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anonymous
 5 years ago
: Linear Algebra: (Diagonalization) Let A = {{1,1,1},{1,1,1},{0,0,a}}. Find all values a that will make A defective.
anonymous
 5 years ago
: Linear Algebra: (Diagonalization) Let A = {{1,1,1},{1,1,1},{0,0,a}}. Find all values a that will make A defective.

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anonymous
 5 years ago
Best ResponseYou've already chosen the best response.0A = \[\left[\begin{matrix}1 & 1 & 1 \\ 1 & 1 & 1 \\ 0 & 0 & a\end{matrix}\right]\]

anonymous
 5 years ago
Best ResponseYou've already chosen the best response.0you must find all values in which the row <0,0,a> is linearly independent

anonymous
 5 years ago
Best ResponseYou've already chosen the best response.0the characteristic equation of this guy is:\[\lambda(a\lambda)(2\lambda)=0\]we see that if a= 0 or a = 2, we will have eigenvalues whos algebraic multiplicities are 2, but the geometric multiplicities may not be 2.

anonymous
 5 years ago
Best ResponseYou've already chosen the best response.0im assuming Defective means it doesnt have a complete set of eigenvectors. is that wrong?

anonymous
 5 years ago
Best ResponseYou've already chosen the best response.0Defective: if an nxn matrix is not diagonizable, i.e. it doesn't have n linearly independent eigenvectors.

anonymous
 5 years ago
Best ResponseYou've already chosen the best response.0correct so find when row is linearly dependent

anonymous
 5 years ago
Best ResponseYou've already chosen the best response.0if we have three different eigenvalues, then the matrix is automatically diagonalizable, so we need to make sure one of the eigenvalues is a repeated root of the equation. That means a has to be either 0, or 2.

anonymous
 5 years ago
Best ResponseYou've already chosen the best response.0i understand 0 but not so much 2? how is that?

anonymous
 5 years ago
Best ResponseYou've already chosen the best response.0also We never went over this.. my book doesn't have this

anonymous
 5 years ago
Best ResponseYou've already chosen the best response.0because the equation is:\[\lambda(a\lambda)(2\lambda)=0\]if a is 2 we get:\[\lambda(2\lambda)(2\lambda)=0\iff \lambda(2\lambda)^2=0\] the eigenvalue 2 will have algebraic multiplicity 2.

anonymous
 5 years ago
Best ResponseYou've already chosen the best response.0did the book ask for non trivial?

anonymous
 5 years ago
Best ResponseYou've already chosen the best response.0i think you might be mistaking this with the Null Space, or kernel.

anonymous
 5 years ago
Best ResponseYou've already chosen the best response.0haha it didn't say anything about trivial.

anonymous
 5 years ago
Best ResponseYou've already chosen the best response.0eh? i just looked at the theorem i just pulled up and it says in order for diagonalization,, n linearly independent eigen vectors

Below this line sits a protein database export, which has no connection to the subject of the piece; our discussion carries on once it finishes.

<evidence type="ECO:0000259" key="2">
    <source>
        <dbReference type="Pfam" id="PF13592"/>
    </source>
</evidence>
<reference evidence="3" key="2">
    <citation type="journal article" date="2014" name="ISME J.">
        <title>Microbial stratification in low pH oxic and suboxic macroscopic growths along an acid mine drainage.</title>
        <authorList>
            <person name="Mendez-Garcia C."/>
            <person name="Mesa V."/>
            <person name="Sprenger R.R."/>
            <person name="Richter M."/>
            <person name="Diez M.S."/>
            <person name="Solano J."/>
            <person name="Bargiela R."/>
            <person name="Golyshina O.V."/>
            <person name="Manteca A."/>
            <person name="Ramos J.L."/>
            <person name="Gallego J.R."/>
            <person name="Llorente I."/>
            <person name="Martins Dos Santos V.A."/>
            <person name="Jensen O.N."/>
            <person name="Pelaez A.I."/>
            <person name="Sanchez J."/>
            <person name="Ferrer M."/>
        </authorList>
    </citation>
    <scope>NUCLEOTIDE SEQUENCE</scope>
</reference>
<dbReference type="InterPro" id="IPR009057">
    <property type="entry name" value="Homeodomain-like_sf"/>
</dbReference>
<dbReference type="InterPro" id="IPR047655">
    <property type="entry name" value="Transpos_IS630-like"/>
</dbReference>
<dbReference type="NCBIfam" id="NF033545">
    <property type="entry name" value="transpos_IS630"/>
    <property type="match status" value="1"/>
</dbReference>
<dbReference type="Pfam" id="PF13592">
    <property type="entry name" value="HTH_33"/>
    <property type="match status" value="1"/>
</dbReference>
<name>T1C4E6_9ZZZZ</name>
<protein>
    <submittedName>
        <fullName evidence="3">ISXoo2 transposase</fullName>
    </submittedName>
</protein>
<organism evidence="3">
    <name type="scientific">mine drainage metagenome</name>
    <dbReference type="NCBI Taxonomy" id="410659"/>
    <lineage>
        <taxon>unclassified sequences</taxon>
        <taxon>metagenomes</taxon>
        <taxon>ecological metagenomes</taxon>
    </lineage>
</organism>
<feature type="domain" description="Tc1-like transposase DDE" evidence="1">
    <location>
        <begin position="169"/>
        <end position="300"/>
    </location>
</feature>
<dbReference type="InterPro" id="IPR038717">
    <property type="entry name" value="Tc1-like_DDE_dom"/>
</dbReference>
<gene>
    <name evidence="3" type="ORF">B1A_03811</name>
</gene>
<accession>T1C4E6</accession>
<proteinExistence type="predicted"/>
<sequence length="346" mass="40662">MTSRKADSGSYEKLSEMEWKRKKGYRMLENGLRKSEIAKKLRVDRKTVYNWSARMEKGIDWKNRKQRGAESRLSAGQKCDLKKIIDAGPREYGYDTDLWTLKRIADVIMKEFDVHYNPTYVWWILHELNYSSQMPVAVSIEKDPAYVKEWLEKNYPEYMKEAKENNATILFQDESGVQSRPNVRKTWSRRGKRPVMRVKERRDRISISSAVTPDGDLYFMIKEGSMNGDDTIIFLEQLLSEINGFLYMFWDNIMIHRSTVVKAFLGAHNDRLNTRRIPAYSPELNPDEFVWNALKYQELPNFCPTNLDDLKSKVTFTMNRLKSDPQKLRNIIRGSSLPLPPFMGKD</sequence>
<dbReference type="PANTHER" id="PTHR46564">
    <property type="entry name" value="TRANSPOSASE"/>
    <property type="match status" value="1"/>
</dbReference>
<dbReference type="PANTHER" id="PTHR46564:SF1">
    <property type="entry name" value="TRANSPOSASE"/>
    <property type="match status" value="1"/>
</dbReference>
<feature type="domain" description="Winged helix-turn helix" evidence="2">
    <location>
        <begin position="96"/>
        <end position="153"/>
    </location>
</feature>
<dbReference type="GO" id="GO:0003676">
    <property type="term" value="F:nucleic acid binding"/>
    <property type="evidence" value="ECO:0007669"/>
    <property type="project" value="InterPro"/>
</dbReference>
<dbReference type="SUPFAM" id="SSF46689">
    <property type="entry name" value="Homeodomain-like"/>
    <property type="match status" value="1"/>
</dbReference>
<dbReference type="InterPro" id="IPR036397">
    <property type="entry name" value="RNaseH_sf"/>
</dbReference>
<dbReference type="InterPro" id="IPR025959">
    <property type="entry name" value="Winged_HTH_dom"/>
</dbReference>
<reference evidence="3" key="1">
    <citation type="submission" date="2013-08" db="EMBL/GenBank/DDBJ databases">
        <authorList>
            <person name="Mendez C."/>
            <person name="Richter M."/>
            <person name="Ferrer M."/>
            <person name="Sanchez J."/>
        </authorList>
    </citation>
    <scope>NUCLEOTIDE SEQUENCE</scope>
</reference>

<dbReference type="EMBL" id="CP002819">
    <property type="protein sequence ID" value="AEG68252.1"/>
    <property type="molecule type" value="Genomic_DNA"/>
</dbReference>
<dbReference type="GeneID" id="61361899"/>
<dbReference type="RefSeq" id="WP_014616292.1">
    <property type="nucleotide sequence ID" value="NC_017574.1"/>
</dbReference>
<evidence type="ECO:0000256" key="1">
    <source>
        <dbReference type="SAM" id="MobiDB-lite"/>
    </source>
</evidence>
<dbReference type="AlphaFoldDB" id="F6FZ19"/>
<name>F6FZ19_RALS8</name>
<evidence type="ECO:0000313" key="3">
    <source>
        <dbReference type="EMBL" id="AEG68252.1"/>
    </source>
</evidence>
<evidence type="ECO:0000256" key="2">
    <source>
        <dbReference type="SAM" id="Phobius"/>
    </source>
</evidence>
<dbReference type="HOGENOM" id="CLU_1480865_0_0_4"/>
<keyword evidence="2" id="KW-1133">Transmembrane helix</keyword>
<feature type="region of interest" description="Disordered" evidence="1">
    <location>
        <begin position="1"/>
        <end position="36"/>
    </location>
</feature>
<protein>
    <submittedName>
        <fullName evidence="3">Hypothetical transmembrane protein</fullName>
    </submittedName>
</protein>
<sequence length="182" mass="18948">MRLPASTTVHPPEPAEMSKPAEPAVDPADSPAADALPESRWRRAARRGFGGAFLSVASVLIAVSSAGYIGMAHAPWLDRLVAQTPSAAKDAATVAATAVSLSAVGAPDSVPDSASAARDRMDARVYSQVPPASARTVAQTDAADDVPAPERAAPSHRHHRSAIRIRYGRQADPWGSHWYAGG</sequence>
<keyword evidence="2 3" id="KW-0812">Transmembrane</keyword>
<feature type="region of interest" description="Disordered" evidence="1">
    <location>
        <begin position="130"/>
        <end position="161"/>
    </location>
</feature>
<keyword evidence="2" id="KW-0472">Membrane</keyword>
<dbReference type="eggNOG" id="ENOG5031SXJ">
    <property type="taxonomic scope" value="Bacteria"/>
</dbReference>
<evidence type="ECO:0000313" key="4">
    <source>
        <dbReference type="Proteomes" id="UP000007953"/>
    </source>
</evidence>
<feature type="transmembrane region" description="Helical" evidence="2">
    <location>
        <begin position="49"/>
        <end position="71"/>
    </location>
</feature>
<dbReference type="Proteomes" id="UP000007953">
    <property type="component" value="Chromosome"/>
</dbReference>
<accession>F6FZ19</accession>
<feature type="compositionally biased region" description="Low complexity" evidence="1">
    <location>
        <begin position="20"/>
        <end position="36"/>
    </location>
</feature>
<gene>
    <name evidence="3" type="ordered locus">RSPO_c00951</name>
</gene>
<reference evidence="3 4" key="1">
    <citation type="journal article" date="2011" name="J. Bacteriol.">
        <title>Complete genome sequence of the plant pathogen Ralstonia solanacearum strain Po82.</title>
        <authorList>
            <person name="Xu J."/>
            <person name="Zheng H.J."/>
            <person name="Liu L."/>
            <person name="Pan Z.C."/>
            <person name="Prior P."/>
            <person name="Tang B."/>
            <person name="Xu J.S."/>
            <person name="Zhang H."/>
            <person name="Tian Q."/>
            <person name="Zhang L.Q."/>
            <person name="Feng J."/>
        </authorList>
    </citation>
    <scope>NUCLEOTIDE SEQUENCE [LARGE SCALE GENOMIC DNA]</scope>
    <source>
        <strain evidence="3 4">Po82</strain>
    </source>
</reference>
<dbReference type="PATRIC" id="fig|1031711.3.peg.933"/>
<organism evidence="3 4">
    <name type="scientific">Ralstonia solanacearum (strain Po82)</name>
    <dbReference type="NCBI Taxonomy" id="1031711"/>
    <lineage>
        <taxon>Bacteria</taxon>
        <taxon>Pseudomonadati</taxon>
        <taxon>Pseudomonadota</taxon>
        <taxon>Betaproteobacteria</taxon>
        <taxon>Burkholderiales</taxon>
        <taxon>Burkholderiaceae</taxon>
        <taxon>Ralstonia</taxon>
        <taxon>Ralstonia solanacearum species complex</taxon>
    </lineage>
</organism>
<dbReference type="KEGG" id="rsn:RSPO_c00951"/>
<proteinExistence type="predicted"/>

anonymous
 5 years ago
Best ResponseYou've already chosen the best response.0basically, you need to get the characteristic equation:\[\det(A\lambda I)=0\]that turns out to be the\[\lambda(a\lambda)(2\lambda)=0\]so if you dont want the matrix to be diagonalisable, then you dont want 3 different eigenvalues. So a has to be either 0, or 2, to match the other values. But if you let a be 0, you will still end up with a diagonalizable matrix. because the algebraic multiplicity will be 2, and the eigenspace will also be 2 dimensional. So your only answer is a = 2.

anonymous
 5 years ago
Best ResponseYou've already chosen the best response.0Wait, how did you end up with λ(a−λ)(2−λ)=0?

anonymous
 5 years ago
Best ResponseYou've already chosen the best response.0i meant how did you get that as the determinant, to be more precise

anonymous
 5 years ago
Best ResponseYou've already chosen the best response.0scanning and posting in a sec.

anonymous
 5 years ago
Best ResponseYou've already chosen the best response.0gotcha for some reason i must have got a sign error i got lambda  a

anonymous
 5 years ago
Best ResponseYou've already chosen the best response.0thats fine too. some people do det(lambda I  A)

anonymous
 5 years ago
Best ResponseYou've already chosen the best response.0ahh you were missing a negative lol

anonymous
 5 years ago
Best ResponseYou've already chosen the best response.0in my defense, the answer will be the same! lol

anonymous
 5 years ago
Best ResponseYou've already chosen the best response.0if im solving for roots of an equation, there is no change in solutions from f(x)= 0 to f(x)=0, this is why math is great :P

anonymous
 5 years ago
Best ResponseYou've already chosen the best response.0sorry for making you do all that work, im kind of dizzy right now so I didn't do my determinants correctly. using cofactors and expanding through alambda, I just multiplied the two 1lambda and forgot to subtract 1 from that. sorry for making you do all that after I realized my mistake. thanks so much. :D
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